Oklahoma was essentially a 13-point home favorite against Kansas State Saturday.
Instead, they lost 41-34. A Sooners touchdown with 35 seconds to go helped the score look a little better.
Despite the issues on both sides of the ball, the Sooners did some things well. Other things, like containing Kansas State quarterback Adrian Martinez, they struggled mightily.
Here’s the final grades for the Sooners’ performance against the Wildcats
Passing offense: B+
Yes, Dillon Gabriel missed some throws, including a crucial fourth-down miss to Drake Stoops late in the third quarter. But Gabriel and the passing offense were not the issue against the Wildcats.
Gabriel finished with 330 yards on 26-of-39 passing with four touchdowns and made some big plays down the field. That included touchdown throws of 56 and 50 yards to Theo Wease and Marvin Mims, respectively. He spread the ball around to different options, with four different players recording at least four receptions.
Eric Gray led the way with seven catches for 45 yards, as the team consistently looked to get him involved.
The passing offense didn’t do enough to save the Sooners. Gabriel missed some plays that he’s got to make moving forward. But Gabriel and the receivers did enough to keep the team in the game.
Rushing offense: A
Eric Gray was the Sooners best player in the second half, recording 11 carries for 100 touches. Five of his carries went for 10 yards or more. If anything, one of the offense’s biggest issues was not giving the ball to Gray as much as they should’ve.
The Sooners ran the ball well as a team, finishing with 220 yards on 34 carries. They averaged nearly seven yards a carry. Gabriel made some big plays on the ground, too, finishing with 61 yards.
The team hasn’t had many issues running the ball this season, and that didn’t change against the Cornhuskers.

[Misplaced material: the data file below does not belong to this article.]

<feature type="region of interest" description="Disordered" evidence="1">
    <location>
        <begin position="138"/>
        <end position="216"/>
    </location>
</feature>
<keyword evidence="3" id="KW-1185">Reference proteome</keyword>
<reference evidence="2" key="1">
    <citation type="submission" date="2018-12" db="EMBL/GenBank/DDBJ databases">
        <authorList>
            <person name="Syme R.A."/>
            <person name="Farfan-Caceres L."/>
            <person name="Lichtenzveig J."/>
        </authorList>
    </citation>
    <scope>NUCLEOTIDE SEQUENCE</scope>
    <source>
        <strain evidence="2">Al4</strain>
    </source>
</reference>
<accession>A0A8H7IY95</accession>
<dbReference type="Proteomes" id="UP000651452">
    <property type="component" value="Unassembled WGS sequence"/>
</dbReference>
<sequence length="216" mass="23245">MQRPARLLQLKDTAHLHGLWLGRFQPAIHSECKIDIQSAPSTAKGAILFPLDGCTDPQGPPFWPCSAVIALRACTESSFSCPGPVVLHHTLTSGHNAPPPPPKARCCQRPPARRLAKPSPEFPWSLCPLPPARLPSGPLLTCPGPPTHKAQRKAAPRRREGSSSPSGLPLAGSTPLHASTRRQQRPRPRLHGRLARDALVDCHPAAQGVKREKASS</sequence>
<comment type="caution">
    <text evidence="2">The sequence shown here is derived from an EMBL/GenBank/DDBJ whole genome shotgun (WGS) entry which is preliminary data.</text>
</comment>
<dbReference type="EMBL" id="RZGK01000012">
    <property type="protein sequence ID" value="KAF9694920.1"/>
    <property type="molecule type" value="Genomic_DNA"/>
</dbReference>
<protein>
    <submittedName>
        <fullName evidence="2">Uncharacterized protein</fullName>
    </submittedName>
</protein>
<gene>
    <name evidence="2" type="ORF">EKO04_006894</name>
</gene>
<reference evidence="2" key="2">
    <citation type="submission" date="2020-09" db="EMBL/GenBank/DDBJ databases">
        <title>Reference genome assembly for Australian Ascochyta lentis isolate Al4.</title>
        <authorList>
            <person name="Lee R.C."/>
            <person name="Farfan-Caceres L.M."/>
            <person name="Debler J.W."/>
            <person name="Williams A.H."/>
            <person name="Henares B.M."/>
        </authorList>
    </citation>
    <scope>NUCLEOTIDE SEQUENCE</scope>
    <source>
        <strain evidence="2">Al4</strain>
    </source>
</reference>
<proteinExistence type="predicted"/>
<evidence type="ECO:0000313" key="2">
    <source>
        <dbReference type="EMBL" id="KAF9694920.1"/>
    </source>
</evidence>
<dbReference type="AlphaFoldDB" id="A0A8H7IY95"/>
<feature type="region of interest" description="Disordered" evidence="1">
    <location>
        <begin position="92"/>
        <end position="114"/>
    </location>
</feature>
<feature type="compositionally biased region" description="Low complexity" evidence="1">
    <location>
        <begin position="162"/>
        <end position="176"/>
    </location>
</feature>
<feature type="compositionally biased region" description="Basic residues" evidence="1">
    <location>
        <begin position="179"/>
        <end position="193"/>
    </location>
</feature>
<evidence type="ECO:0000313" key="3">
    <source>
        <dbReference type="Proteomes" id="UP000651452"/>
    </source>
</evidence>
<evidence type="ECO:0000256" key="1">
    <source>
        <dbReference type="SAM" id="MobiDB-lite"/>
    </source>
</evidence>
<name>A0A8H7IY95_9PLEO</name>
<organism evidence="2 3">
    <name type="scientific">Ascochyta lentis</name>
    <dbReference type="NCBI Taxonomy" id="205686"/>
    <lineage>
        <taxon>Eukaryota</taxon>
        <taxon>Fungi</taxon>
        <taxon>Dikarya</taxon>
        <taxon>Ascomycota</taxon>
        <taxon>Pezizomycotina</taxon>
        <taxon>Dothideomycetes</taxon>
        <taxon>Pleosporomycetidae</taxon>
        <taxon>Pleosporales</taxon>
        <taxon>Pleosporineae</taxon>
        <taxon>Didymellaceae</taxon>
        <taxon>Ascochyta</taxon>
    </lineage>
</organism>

Rushing defense: F
This was the source of the Sooners’ biggest issues. Specifically, it was Martinez.
The Kansas State quarterback routinely carved up the Sooners on the ground, finishing with 21 carries for 148 yards and four touchdowns. The biggest play of the game came on Martinez’ 55-yard carry on a third-and-16 late in the fourth quarter. He was essentially untouched before he picked up the first down and still had space down the field.
Deuce Vaughn hurt the Sooners too with 116 rushing yards.
The Sooners had trouble getting into the backfield — just four tackles for loss after averaging nearly 11 per game the first three weeks — and the Wildcats took advantage. Kansas State finished with 275 yards rushing.
The Sooners now rank 86th nationally in rushing yards allowed per game.
Passing defense: D
Martinez could’ve done even more damage than he did, and that’s not a good thing. Martinez, who had just 304 passing yards through Week 3, hurt the Sooners with 234 passing yards and a touchdown while completing 21-of-34 attempts.
It was a disappointing outing for the OU secondary, which played well against Casey Thompson and Nebraska last week. While Martinez played well, the secondary will face more dangerous quarterbacks through the remainder of conference play. To stay competitive, the Sooners will have to be much better against the pass than they were on Saturday.
Simply put, the Sooners didn’t really do anything to limit the Kansas State offense. The Wildcats finished with 509 yards as a team while dominating the time of possession battle, 35:04 to 24:56.